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T’Wolves’ hot shooting in first quarter dooms Lakers in 113-90 loss
- Updated: November 11, 2013
LOS ANGELES – It’s not too hard to figure out what point in the game decided the Los Angeles Lakers 113-90 loss on Sunday night to the Minnesota Timberwolves.
In the first quarter the Lakers allowed a season-high 47 points on 76 percent (16-21) shooting from the field and 78 percent (7-9) from 3-point range by the Timberwolves lead by Kevin Love’s 18 points (4-6 3pt) with eight rebounds, and Kevin Martin’s 16 points.
Los Angeles attempted to combat that output by scoring 23 points in the first quarter on 36 percent shooting from the field and did not make any of their four shots from 3-point range.
Minnesota’s huge outburst in the first quarter put the Lakers behind the eight ball for the remainder of the night trailing by as much as 29 points and were able to get as close as 14 points at the end of the third quarter.
“We came out soft. We didn’t get in with anyone,” head coach Mike D’Antoni said. “They felt it and they made some tough shots, but they did score 47 points. And I don’t care what kind of shots they made; we didn’t get in so they didn’t feel us. There just wasn’t enough intensity into the defense and we paid for it.”
“After that we kind of settled out, but they were up by 20 (points) at that point and we got it down to about 14 the start of the fourth and it feel off again.”
Timberwolves had all five starters score in double digits highlighted by Ricky Rubio’s 2nd career triple-double on 12 points, 14 assists and 10 rebounds. It also marked the first Lakers’ opponent to achieve that feat since Lebron James (27 points, 11 rebounds, 10 assists) did so on Christmas day in 2010.
“You got to give them credit. They made a lot of shots (with) 47 points in one quarter is outrageous,” Pau Gasol said, who had 11 points, 11 rebounds in 29 minutes on the floor. “We just got to put more pressure. We got to force them to take tougher shots. They made some tough one but at the same time once they got going we got figure out how to take some guys out of the game. We just got get locked in from the beginning so we don’t put ourselves in a hole like we did tonight.”
Steve Blake felt that Minnesota hot shooting in the first quarter took away any intensity the Lakers had in the game.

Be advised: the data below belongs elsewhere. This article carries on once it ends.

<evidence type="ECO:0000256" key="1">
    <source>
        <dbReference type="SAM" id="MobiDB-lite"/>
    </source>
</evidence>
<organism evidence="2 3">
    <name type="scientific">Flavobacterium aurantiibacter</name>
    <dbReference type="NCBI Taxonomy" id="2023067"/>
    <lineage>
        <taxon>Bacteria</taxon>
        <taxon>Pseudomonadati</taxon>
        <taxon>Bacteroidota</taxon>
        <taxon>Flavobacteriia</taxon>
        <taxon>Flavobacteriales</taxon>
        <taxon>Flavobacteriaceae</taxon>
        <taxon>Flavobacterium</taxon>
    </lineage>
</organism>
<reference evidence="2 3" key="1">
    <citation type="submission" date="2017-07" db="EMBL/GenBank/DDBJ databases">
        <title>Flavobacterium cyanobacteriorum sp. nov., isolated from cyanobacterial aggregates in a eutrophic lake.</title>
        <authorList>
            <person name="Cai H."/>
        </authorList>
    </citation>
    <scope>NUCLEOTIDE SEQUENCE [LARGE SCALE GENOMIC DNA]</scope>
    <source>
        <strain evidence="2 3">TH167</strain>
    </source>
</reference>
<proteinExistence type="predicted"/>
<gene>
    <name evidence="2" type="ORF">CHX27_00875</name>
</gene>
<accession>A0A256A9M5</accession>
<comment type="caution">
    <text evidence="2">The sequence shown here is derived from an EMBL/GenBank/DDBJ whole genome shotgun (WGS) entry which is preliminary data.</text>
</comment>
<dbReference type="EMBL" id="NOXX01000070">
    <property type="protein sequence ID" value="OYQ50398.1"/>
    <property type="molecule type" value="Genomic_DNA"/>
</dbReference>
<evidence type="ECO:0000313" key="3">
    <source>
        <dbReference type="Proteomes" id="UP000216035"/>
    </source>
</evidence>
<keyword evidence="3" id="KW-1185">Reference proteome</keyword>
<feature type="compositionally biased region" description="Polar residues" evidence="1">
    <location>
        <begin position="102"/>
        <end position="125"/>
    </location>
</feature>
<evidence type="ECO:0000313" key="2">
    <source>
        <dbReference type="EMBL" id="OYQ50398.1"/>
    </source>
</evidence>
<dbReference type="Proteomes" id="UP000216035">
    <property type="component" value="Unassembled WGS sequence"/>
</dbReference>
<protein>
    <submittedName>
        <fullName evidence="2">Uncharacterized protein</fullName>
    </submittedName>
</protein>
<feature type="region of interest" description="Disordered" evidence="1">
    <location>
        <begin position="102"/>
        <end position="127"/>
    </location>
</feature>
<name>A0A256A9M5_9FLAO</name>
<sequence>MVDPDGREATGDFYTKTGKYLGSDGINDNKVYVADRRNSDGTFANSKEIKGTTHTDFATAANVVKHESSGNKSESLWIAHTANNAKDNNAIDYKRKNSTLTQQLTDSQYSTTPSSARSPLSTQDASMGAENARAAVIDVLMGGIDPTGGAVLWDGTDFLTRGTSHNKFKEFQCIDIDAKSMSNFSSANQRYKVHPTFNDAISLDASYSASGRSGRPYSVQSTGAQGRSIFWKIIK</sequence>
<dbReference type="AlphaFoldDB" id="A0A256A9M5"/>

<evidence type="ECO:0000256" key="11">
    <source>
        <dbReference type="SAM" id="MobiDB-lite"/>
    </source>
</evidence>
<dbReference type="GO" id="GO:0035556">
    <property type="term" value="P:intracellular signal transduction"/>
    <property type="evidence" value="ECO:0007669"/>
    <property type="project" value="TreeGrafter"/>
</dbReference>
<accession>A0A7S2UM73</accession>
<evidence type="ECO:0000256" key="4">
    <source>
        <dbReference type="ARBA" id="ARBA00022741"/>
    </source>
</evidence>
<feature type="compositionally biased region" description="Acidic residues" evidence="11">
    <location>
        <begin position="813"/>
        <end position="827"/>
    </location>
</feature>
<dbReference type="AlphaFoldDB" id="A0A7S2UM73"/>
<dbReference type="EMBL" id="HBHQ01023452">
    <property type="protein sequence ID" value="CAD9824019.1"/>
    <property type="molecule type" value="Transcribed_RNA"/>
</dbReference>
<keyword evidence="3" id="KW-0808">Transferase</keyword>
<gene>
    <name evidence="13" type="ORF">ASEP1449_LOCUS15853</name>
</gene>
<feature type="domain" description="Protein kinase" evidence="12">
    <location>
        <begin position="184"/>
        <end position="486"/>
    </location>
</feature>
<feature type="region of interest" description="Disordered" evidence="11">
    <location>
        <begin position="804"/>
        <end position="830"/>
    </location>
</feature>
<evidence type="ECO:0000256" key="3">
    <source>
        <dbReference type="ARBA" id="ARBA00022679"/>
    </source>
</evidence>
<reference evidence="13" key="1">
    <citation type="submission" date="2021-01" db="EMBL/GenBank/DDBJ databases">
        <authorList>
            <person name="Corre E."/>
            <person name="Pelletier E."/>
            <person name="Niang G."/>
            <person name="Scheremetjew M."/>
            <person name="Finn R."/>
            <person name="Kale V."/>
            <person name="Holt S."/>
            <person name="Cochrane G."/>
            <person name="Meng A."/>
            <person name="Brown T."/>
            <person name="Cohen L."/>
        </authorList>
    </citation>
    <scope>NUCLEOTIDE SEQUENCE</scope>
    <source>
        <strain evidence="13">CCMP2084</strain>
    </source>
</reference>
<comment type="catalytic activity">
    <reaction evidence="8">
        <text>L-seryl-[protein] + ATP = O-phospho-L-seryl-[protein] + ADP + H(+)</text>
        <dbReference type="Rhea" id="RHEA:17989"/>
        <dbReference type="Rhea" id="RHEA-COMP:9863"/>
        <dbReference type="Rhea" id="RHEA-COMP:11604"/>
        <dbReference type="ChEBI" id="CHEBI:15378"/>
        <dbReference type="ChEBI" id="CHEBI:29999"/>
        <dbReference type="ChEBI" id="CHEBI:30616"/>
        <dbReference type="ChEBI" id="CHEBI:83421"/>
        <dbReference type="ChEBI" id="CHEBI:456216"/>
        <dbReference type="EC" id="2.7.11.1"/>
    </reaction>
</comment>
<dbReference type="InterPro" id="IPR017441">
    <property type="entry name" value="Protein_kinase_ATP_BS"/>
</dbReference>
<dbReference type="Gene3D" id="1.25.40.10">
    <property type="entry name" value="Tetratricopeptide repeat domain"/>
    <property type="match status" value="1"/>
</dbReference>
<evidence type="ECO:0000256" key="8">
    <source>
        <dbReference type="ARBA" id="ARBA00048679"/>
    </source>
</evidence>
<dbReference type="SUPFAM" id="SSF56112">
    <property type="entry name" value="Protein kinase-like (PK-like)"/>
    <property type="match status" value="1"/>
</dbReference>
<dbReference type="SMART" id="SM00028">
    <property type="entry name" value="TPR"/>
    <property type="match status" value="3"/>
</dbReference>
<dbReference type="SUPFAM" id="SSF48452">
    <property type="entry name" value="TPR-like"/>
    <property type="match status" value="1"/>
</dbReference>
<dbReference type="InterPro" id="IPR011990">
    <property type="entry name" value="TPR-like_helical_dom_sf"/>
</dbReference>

“They kind of took (the intensity) away from us when they made those shots,” Blake said. “We can’t allow for a team to dictate our energy in that way. So we just got to fight hard.”
But with that said, Blake knows that there are still a lot games yet to be played in the regular season, so he is looking ahead to the Lakers’ next game on Tuesday night against the New Orleans Pelicans at Staples Center.
“I think we’re obviously disappointed in our performance,” Blake said. “I know I am personally, but I think we have guys who are going to come in tomorrow and work hard. That’s all we can do. You can’t put your head down, you have to move on, and you figure it out. It’s a long season, and we have more games (to play).”
The Lakers finished with three players in double figures with Blake leading the way with 19 points, Jodie Meeks chipped in with 16 off the bench and Gasol had 11.
With a win against the Lakers on Sunday, the Timberwolves snapped a 22-game losing streak to their Pacific division opponent that dates back their last win on Dec. 2, 2005 at Staples Center. It also was the longest active losing streak in the NBA prior tonight’s victory.
Steve Nash did not return to the game after halftime because his back began to flare up in the first half of Sunday’s game in what he described as both back and nerve issues.
“The pain is always there, it’s not much of a concern,” Nash said. “It’s just when you’re so limited and you’re limping, you’re trying to get off your left leg the whole time, then you just can’t be effective and you’re making it worse. I tried to play through it, but to what diminishing returns.”
In the first half, he played 13 minutes scoring just two points on 0-of-3 shooting from the field, going 2-of-2 from the free throw line with three assists.
Nash’s latest injury is a cause for concern for D’Antoni as he made the call to sit out his 39-year-old point guard in the second half of the game.
“I’m concerned,” D’Antoni said. “He was struggling physically tonight, you could just see it on his face and that’s why I took him out. We shut him down more or less and he was struggling.”
Nash is expected to be examined Monday by back specialist Dr. Robert Watkins.
Photo Credit: Noah Graham/NBAE/Getty Images
Bob Garcia IV
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